Anticipating the need for area children and families, school and Community officials approached DJ and Lindy for ideas regarding trying to put something together for free and reduced lunch children. DJ and Lindy’s response was without hesitation, “We are all in..” and the wheels were swiftly in motion, brainstorming details and logistics of how they could all come together to collectively help kids and families in the community. “The greatest part of small towns is everyone is humble and nobody wants credit for it” Superintendent Farber stated. “The goal is to feed our families, and volunteers have taken this and run with it. Small town thoughtfulness… it truly is a treasure of Louisville.” he added.

The goal is to help as many as we possibly can, for as long as there is a need. The longer this goes on and people understand the importance of social distancing and staying home, there will be more people staying home and in need. We’d like to help as many as possible.” Farber said.

Lindy Schmidt, owner of The Market, in Louisville.

“Our role will be to order and provide the food and put the packages together,” Lindy said. Confidentiality of the program’s participants is key, and organizers are making sure to honor that piece. The Market staff will handle ordering healthy and balanced goods and put together bundles that contain a week’s worth of groceries for the entire family for children on the program.  School personnel will pick up the groceries from the store and distribute to each family. The Louisville community has caught wind if this initiative and has pitched in with time, money, and talent.

“They’ve been incredible” a community official, who prefers to remain anonymous, said of Lindy and DJ. “They just say ‘Let us know what you need and we can get it done.’ This community is amazing. You say ‘here’s a need’, and it gets filled” the official added.

The Schmidt’s moved to Louisville, with a population just shy of 1,300, in 2013. “I just always knew I wanted to do something on my own,” Lindy stated. “Corporate just didn’t light my fire anymore”. After having grown up in Duncan, Nebraska, with a population under 400, moving back to a small town is home to the Schmidt’s. “We just love Louisville…” Lindy said. “We are grounded and rooted here”. Just southwest of the Omaha/Metro area, Louisville residents like to say “We’re closer than you think”, and clearly that closeness is not just a nod to proximity.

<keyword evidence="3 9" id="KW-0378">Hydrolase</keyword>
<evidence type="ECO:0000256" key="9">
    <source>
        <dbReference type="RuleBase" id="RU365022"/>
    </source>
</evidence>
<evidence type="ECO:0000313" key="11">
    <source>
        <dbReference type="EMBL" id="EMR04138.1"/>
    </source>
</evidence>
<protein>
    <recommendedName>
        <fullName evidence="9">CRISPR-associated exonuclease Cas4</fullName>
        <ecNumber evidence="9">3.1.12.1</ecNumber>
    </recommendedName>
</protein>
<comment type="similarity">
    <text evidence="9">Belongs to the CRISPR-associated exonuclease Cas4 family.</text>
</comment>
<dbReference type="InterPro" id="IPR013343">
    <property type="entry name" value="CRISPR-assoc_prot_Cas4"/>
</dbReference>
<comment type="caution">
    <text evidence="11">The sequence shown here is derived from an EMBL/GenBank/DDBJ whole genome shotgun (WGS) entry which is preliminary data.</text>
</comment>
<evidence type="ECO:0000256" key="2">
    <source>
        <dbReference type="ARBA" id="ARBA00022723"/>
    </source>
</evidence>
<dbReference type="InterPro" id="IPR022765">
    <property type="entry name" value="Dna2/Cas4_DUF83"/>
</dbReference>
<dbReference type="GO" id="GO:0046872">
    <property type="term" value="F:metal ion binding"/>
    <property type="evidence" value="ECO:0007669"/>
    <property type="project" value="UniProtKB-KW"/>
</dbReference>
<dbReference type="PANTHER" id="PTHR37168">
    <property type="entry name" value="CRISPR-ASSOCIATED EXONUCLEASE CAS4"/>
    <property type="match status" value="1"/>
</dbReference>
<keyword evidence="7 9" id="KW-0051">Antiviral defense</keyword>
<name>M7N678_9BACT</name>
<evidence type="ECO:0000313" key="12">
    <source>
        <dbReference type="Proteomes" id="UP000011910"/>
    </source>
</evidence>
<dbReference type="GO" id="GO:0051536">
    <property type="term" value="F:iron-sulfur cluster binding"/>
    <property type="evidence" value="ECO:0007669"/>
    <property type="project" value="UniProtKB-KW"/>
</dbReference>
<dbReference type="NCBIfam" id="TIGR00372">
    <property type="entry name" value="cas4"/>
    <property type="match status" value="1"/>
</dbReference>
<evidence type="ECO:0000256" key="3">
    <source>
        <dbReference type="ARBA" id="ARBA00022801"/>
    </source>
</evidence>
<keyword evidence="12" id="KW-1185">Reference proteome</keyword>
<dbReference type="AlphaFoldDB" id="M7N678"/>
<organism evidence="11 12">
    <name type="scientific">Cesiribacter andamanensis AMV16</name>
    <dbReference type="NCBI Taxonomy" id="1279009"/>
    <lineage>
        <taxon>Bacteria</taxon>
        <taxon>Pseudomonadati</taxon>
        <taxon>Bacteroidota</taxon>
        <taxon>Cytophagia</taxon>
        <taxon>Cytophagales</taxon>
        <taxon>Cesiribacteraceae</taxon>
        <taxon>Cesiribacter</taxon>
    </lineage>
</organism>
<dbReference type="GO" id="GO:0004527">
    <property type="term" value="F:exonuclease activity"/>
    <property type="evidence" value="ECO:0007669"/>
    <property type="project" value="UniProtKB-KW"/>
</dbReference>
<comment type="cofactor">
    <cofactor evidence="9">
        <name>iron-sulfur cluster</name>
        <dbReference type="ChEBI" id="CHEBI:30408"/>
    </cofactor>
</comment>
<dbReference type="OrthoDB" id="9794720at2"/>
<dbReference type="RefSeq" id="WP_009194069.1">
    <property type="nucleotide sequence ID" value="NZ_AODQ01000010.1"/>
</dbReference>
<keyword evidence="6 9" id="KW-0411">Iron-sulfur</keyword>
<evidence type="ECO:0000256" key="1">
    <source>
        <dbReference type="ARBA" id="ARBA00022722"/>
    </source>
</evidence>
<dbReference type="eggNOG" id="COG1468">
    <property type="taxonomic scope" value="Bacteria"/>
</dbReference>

Providing Hope To Children in Need

With neighbors, children, and families in need, there’s work to be done. “Our job right now is to provide hope and purpose.” Superintendent Farber said. “The value now of having a small-town store, the ability to get supplies, and remain socially conscious is huge,” he added. Farber, school officials, and the Schmidt’s all know that we are likely just at the cusp of how families will be impacted by ripple effects of the coronavirus and they are in this for the long haul. It is anticipated that as weeks go on and children continue to be out of school, this initiative will continually gain more participants. The Market will be ready and will proudly continue to serve the Louisville community. “It’s really important to recognize that Louisville is a little treasure, just 15 miles outside of Omaha…” Farber stated warmly. “People work and live in Omaha, come home and never forget that they are part of Louisville… we are one big family.”